building a gateway to prosperity in south-eastern Iran
Iran has allowed India to take over part of Chabahar Port, allowing the country to bypass Pakistan to reach markets in Afghanistan. The deal is expected to enhance regional connectivity, but geopolitical challenges remain. Joe Baker investigates
For more than 30 years, Chabahar Port has been Iran’s sole ocean gateway to the Gulf of Oman. Situated on the bank of Iran’s Sistan and Baluchestan Province, its strategic location has made it a focal point for expansion for the country. Now, with the assistance of nearby nations, the port seems to be on the path to meeting its true potential.
In May 2016, India signed an agreement to develop two berths in Chabahar Port, as part of a trilateral pact with Afghanistan and Iran. In return, ports along the western coast of India will be linked with Chabahar, providing a gateway for Indian goods and allowing them to pass through Iran into Afghanistan and beyond.
Fast forward to 2018, and the first expansion of the port has been inaugurated. Iran has leased operational control of Shahid Beheshti – the port’s first completed phase – to India for 18 months.
As the port makes progress to increase its capacity even further, Indian media outlets and government officials have consistently highlighted the benefits of the project for connectivity and international relations. Nevertheless, geopolitical challenges and India’s propensity for bureaucratic struggles still stand in the way.
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Enhancing regional connectivity
Situated outside the Strait of Hormuz, Chabahar Port is safe from attempts by hostile powers to block trade via this route. It also provides Iran with direct access to the Indian Ocean, one of the most heavily trafficked sea-based trade routes in the world.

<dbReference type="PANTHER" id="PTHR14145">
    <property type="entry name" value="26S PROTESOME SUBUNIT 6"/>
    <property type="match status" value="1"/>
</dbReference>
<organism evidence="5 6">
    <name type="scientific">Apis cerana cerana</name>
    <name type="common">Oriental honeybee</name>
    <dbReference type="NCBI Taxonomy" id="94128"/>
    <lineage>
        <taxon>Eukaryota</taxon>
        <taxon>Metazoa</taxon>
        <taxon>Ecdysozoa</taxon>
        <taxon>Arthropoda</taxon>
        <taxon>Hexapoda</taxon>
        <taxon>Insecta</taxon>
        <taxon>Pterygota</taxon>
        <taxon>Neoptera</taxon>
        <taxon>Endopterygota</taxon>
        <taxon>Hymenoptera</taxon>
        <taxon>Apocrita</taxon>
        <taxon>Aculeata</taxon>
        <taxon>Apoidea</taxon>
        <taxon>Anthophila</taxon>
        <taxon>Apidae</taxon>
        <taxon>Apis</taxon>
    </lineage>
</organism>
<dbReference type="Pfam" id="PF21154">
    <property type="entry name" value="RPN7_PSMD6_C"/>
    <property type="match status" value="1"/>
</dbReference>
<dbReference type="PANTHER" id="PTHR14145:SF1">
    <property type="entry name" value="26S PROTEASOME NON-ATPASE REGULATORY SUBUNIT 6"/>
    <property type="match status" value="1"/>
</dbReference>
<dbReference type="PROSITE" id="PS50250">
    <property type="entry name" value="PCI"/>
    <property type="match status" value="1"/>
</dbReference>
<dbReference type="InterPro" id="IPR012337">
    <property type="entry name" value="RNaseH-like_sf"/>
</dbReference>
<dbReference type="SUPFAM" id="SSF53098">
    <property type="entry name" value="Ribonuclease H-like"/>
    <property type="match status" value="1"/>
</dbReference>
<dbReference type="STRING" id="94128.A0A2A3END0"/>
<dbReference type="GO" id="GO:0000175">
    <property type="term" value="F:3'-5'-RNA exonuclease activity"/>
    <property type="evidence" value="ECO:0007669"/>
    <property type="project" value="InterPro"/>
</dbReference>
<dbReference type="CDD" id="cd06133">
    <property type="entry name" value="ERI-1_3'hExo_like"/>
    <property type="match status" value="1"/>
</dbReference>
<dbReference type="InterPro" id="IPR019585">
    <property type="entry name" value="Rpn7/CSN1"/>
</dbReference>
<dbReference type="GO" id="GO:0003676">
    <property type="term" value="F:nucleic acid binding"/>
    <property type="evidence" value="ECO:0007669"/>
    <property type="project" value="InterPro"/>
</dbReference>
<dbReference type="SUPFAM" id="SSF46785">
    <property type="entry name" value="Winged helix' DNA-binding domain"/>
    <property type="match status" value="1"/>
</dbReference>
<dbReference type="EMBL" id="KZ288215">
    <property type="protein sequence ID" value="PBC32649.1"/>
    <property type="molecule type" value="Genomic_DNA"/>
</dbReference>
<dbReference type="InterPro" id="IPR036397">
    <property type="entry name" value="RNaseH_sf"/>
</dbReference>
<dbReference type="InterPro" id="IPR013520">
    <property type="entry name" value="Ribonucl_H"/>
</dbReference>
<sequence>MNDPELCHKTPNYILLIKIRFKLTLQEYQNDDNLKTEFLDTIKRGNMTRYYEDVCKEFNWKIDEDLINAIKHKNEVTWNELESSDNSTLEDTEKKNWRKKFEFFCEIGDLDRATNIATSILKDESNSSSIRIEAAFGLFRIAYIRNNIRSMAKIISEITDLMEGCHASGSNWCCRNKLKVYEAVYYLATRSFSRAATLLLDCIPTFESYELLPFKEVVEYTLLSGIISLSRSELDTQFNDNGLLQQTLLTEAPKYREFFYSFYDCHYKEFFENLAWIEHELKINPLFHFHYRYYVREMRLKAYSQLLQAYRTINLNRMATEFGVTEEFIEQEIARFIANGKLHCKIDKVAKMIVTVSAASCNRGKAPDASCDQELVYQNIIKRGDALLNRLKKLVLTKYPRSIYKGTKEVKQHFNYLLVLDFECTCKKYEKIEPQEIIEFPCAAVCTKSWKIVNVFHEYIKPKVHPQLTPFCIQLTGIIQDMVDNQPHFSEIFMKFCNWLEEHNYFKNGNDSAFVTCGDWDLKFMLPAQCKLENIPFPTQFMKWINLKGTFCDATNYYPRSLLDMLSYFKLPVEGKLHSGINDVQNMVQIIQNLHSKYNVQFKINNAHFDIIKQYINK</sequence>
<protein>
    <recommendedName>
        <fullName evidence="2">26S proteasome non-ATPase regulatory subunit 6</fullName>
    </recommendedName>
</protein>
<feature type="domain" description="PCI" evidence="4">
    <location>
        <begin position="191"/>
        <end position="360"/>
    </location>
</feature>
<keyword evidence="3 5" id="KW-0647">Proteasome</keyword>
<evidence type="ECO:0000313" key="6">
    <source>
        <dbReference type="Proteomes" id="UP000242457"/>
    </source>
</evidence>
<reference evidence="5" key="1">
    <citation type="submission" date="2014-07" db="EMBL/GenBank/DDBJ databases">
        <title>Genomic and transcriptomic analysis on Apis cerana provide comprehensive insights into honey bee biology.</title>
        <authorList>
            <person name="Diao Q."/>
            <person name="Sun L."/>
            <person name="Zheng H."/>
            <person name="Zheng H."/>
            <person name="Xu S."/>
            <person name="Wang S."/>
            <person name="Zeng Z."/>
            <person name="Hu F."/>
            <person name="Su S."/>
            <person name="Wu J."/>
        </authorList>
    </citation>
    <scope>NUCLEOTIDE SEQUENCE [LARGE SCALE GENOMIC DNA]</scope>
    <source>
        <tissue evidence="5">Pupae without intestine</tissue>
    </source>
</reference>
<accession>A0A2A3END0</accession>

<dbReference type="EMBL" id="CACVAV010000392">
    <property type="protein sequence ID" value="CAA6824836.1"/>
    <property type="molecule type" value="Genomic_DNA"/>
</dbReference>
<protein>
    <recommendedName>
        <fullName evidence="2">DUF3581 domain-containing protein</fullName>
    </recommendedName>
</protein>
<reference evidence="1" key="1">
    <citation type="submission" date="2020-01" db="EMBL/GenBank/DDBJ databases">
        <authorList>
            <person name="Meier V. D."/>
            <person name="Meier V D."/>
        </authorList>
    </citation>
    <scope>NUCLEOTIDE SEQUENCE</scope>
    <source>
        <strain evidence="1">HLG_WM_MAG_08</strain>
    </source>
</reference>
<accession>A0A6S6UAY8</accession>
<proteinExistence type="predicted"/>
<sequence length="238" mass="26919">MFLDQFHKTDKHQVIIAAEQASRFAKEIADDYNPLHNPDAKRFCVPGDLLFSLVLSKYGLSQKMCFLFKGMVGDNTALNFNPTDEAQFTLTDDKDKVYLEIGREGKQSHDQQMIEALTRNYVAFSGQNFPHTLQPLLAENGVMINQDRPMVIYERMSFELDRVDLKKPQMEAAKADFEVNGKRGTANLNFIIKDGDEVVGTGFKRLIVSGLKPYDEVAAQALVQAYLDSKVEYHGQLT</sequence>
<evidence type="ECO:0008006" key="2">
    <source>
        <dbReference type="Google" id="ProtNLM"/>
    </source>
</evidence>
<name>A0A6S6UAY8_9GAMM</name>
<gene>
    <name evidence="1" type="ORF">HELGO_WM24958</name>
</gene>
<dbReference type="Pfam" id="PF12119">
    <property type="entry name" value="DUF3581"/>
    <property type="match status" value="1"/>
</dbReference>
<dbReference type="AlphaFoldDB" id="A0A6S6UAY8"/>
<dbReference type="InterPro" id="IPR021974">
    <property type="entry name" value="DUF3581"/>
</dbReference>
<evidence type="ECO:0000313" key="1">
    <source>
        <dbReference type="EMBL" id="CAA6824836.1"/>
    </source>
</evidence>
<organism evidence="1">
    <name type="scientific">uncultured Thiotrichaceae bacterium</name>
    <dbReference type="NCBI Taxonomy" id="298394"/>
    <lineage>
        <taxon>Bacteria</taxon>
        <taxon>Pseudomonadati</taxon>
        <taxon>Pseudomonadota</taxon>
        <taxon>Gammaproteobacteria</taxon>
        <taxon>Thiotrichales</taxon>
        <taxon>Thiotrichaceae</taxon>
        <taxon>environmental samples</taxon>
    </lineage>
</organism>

Developing Chabahar will allow Iran to receive larger ships, as well as boost employment and strengthen the Iranian economy.
“The location of the port makes it attractive to the maritime industry [because] you don’t have that many warm water ports in the northern reaches of the Indian Ocean,” says Michael Kugelman, deputy director of the Asia Program at the Washington-based Woodrow Wilson Center.
Nevertheless, the significance of this development for India cannot be overstated. Historically poor relations with neighbouring Pakistan have meant that it has not been able to operate land-based trade routes through the country, hindering its connectivity with markets in Central Asia.
Landlocked Afghanistan will no longer need to depend on Pakistani ports
Chabahar will effectively solve the problem by serving as a gateway for India, which the country will bolster with investment on road and rail infrastructure in Iran.
“India has long sought better access to markets in central Asia, particularly gas markets, but it’s really been hamstrung in that effort to access those markets because of obstacles in Pakistan,” says Kugelman.
Meanwhile, landlocked Afghanistan will no longer need to depend on Pakistani ports, which have become a more unreliable option due to deteriorating relations between Islamabad and Kabul. In February, Asia Times reported that Afghanistan had already shifted 80% of cargo traffic away from Pakistan’s Karachi seaport to Iran’s Bandar Abbas and Chabahar ports.
Earlier in March, the Afghan Institute for Strategic Studies (AISS) released a report highlighting the significance of developing Chabahar. Researchers argued that the project would strengthen relations, as well as increase trade and transit ties between the three countries. According to AISS, India’s trade with Central Asia could increase by $400bn to $500bn in a matter of years.
Tensions with the US
So why has it taken so long for the three countries to capitalise on this opportunity? India and Iran did initially form an agreement to develop Chabahar Port in 2003, but since then the project has been hamstrung by geopolitical factors – most notably, the US’s shaky relationship with Iran.